Genome-wide linkage analysis for uric acid in families enriched for hypertension

Andrew D. Rule, Brooke L. Fridley, Steven Hunt, Yan Asmann, Eric Boerwinkle, James S. Pankow, Thomas H. Mosley, Stephen T. Turner

Research output: Contribution to journalArticle

4 Citations (Scopus)

Abstract

Background. Uric acid is heritable and associated with hypertension and insulin resistance. We sought to identify genomic regions influencing serum uric acid in families in which two or more siblings had hypertension.Methods. Uric acid levels and microsatellite markers were assayed in the Genetic Epidemiology Network of Arteriopathy (GENOA) cohort (1075 whites and 1333 blacks) and the Hypertension Genetic Epidemiology Network (HyperGEN) cohort (1542 whites and 1627 blacks). Genome-wide linkage analyses of uric acid and bivariate linkage analyses of uric acid with an additional surrogate of insulin resistance were completed. Pathway analysis explored gene sets enriched at loci influencing uric acid.Results. In the GENOA white cohort, loci influencing uric acid were identified on chromosome 8 at 135 cM multipoint logarithm of odds score (MLS) = 2.4, on chromosome 9 at 113 cM (MLS = 3.7) and on chromosome 16 at 93 cM (MLS = 2.3), but did not replicate in HyperGEN. At these loci, there was evidence of pleiotropy with other surrogates of insulin resistance and genes in the fructose and mannose metabolism pathway were enriched. In the HyperGEN-black cohort, there was some evidence of a locus for uric acid on chromosome 4 at 135 cM (MLS = 2.4) that had modest replication in GENOA (MLS = 1.2).Conclusions. Several novel loci linked to uric acid were identified but none showed clear replication. Widespread diuretic use, a medication that raises uric acid levels, was an important study limitation. Bivariate linkage analyses and pathway analysis were consistent with genes regulating insulin resistance and fructose metabolism contributing to the heritability of uric acid.

Original languageEnglish
Pages (from-to)2414-2420
Number of pages7
JournalNephrology Dialysis Transplantation
Volume24
Issue number8
DOIs
Publication statusPublished - Aug 2009
Externally publishedYes

Fingerprint

Uric Acid
Genome
Hypertension
Molecular Epidemiology
Insulin Resistance
Fructose
Genes
Chromosomes, Human, Pair 16
Chromosomes, Human, Pair 8
Chromosomes, Human, Pair 9
Chromosomes, Human, Pair 4
Mannose
Diuretics
Microsatellite Repeats

Keywords

  • Genomics
  • Hypertension
  • Insulin resistance
  • Linkage analysis
  • Uric acid

ASJC Scopus subject areas

  • Nephrology
  • Transplantation

Cite this

Rule, A. D., Fridley, B. L., Hunt, S., Asmann, Y., Boerwinkle, E., Pankow, J. S., ... Turner, S. T. (2009). Genome-wide linkage analysis for uric acid in families enriched for hypertension. Nephrology Dialysis Transplantation, 24(8), 2414-2420. https://doi.org/10.1093/ndt/gfp080

Genome-wide linkage analysis for uric acid in families enriched for hypertension. / Rule, Andrew D.; Fridley, Brooke L.; Hunt, Steven; Asmann, Yan; Boerwinkle, Eric; Pankow, James S.; Mosley, Thomas H.; Turner, Stephen T.

In: Nephrology Dialysis Transplantation, Vol. 24, No. 8, 08.2009, p. 2414-2420.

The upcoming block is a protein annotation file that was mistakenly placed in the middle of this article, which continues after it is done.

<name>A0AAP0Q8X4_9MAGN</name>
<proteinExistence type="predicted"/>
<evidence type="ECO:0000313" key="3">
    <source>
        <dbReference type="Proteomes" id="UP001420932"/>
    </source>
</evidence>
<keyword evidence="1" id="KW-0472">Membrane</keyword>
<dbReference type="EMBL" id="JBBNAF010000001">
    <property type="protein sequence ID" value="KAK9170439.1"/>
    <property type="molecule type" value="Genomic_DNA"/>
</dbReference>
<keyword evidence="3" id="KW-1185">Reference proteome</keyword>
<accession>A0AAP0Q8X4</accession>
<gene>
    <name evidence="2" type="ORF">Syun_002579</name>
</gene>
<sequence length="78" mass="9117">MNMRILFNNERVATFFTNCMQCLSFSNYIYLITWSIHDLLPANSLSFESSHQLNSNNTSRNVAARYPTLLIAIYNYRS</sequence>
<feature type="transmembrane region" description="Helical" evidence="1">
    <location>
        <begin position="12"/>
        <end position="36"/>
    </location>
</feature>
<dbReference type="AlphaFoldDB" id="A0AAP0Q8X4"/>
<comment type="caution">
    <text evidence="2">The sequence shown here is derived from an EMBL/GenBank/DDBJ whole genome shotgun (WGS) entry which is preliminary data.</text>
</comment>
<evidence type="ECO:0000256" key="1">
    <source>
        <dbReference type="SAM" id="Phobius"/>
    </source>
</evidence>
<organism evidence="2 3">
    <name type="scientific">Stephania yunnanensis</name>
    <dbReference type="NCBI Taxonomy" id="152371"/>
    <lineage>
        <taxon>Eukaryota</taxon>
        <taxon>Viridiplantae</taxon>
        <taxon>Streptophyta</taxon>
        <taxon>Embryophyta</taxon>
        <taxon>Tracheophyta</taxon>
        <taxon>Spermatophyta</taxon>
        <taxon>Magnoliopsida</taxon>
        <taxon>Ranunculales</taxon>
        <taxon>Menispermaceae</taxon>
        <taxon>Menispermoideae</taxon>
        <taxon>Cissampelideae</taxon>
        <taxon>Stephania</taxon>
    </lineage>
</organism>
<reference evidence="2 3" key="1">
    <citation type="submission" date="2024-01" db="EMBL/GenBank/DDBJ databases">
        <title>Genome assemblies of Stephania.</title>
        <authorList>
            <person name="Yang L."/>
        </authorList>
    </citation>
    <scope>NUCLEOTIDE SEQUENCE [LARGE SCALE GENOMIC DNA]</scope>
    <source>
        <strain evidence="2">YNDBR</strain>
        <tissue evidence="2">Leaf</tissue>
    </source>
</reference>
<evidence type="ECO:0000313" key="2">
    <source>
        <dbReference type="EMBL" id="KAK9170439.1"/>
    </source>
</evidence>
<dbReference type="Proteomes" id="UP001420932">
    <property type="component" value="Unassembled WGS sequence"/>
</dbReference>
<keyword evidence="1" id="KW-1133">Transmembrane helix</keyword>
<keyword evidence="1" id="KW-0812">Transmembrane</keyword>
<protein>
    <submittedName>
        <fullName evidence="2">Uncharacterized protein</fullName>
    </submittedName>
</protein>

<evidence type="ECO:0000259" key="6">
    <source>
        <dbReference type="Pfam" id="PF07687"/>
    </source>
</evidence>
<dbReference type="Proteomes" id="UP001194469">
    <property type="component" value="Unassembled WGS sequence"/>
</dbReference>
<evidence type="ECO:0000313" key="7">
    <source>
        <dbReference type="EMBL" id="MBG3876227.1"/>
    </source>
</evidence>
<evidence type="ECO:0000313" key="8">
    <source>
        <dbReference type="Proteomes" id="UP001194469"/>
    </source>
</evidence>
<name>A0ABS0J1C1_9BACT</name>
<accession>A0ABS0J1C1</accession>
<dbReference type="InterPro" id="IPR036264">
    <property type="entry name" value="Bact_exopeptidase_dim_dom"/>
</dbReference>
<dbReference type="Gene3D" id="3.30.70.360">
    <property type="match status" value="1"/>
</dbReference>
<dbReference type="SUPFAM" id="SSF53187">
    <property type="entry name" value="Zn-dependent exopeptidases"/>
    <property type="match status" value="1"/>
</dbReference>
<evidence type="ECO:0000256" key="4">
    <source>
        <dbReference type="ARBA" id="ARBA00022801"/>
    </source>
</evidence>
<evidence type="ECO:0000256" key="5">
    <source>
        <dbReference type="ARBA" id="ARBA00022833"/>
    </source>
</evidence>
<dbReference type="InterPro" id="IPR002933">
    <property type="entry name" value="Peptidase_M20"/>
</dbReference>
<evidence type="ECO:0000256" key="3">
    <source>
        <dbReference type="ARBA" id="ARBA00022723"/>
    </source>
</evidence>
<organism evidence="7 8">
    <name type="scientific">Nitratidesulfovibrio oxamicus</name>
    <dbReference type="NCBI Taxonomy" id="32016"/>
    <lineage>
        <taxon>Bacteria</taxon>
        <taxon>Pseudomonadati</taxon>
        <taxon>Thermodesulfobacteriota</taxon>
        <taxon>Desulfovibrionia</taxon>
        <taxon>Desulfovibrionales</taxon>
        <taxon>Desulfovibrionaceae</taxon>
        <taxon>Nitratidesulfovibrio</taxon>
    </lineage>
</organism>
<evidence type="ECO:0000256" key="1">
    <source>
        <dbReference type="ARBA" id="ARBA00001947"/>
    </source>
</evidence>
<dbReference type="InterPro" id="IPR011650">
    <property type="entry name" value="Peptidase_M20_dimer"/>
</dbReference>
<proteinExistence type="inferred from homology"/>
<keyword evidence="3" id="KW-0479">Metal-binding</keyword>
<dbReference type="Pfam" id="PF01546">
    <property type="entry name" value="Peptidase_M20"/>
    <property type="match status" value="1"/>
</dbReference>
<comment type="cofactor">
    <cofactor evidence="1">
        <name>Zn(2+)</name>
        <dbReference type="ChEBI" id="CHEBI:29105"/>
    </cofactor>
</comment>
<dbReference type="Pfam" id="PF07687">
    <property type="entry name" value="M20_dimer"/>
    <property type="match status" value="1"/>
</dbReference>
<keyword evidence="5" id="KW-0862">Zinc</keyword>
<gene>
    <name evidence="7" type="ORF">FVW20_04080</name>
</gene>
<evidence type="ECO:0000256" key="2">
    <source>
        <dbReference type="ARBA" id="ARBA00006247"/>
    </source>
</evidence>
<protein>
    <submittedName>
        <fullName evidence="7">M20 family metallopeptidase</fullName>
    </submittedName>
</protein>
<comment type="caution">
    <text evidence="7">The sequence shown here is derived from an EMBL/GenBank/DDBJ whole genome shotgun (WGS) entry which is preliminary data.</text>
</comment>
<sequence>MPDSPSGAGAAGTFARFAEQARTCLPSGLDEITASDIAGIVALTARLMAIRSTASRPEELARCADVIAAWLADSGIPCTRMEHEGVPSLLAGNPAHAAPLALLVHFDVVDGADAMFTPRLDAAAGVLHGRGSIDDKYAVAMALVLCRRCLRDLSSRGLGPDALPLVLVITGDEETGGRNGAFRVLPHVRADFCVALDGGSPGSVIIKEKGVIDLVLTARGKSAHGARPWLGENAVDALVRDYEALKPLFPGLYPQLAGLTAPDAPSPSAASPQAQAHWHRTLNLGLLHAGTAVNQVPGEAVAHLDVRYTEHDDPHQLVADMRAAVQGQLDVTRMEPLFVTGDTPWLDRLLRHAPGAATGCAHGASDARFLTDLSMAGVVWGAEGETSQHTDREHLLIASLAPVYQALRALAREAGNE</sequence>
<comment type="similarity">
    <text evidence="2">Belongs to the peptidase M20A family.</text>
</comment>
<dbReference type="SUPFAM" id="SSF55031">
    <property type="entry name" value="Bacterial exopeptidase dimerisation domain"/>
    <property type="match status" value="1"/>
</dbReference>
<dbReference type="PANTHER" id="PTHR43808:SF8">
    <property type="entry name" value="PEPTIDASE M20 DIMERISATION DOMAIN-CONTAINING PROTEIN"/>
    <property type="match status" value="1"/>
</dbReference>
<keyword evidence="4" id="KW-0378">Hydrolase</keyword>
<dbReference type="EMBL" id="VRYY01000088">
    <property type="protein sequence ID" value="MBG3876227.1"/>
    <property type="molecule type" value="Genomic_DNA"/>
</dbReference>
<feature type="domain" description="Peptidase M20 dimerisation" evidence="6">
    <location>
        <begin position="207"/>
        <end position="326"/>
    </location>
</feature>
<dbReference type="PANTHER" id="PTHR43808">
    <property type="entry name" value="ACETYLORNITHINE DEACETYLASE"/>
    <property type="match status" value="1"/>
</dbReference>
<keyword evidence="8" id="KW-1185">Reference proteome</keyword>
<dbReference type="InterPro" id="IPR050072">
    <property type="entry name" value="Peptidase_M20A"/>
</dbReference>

Research output: Contribution to journalArticle

Rule, AD, Fridley, BL, Hunt, S, Asmann, Y, Boerwinkle, E, Pankow, JS, Mosley, TH & Turner, ST 2009, 'Genome-wide linkage analysis for uric acid in families enriched for hypertension', Nephrology Dialysis Transplantation, vol. 24, no. 8, pp. 2414-2420. https://doi.org/10.1093/ndt/gfp080
Rule, Andrew D. ; Fridley, Brooke L. ; Hunt, Steven ; Asmann, Yan ; Boerwinkle, Eric ; Pankow, James S. ; Mosley, Thomas H. ; Turner, Stephen T. / Genome-wide linkage analysis for uric acid in families enriched for hypertension. In: Nephrology Dialysis Transplantation. 2009 ; Vol. 24, No. 8. pp. 2414-2420.
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AU - Asmann, Yan

AU - Boerwinkle, Eric

AU - Pankow, James S.

AU - Mosley, Thomas H.

AU - Turner, Stephen T.

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AB - Background. Uric acid is heritable and associated with hypertension and insulin resistance. We sought to identify genomic regions influencing serum uric acid in families in which two or more siblings had hypertension.Methods. Uric acid levels and microsatellite markers were assayed in the Genetic Epidemiology Network of Arteriopathy (GENOA) cohort (1075 whites and 1333 blacks) and the Hypertension Genetic Epidemiology Network (HyperGEN) cohort (1542 whites and 1627 blacks). Genome-wide linkage analyses of uric acid and bivariate linkage analyses of uric acid with an additional surrogate of insulin resistance were completed. Pathway analysis explored gene sets enriched at loci influencing uric acid.Results. In the GENOA white cohort, loci influencing uric acid were identified on chromosome 8 at 135 cM multipoint logarithm of odds score (MLS) = 2.4, on chromosome 9 at 113 cM (MLS = 3.7) and on chromosome 16 at 93 cM (MLS = 2.3), but did not replicate in HyperGEN. At these loci, there was evidence of pleiotropy with other surrogates of insulin resistance and genes in the fructose and mannose metabolism pathway were enriched. In the HyperGEN-black cohort, there was some evidence of a locus for uric acid on chromosome 4 at 135 cM (MLS = 2.4) that had modest replication in GENOA (MLS = 1.2).Conclusions. Several novel loci linked to uric acid were identified but none showed clear replication. Widespread diuretic use, a medication that raises uric acid levels, was an important study limitation. Bivariate linkage analyses and pathway analysis were consistent with genes regulating insulin resistance and fructose metabolism contributing to the heritability of uric acid.

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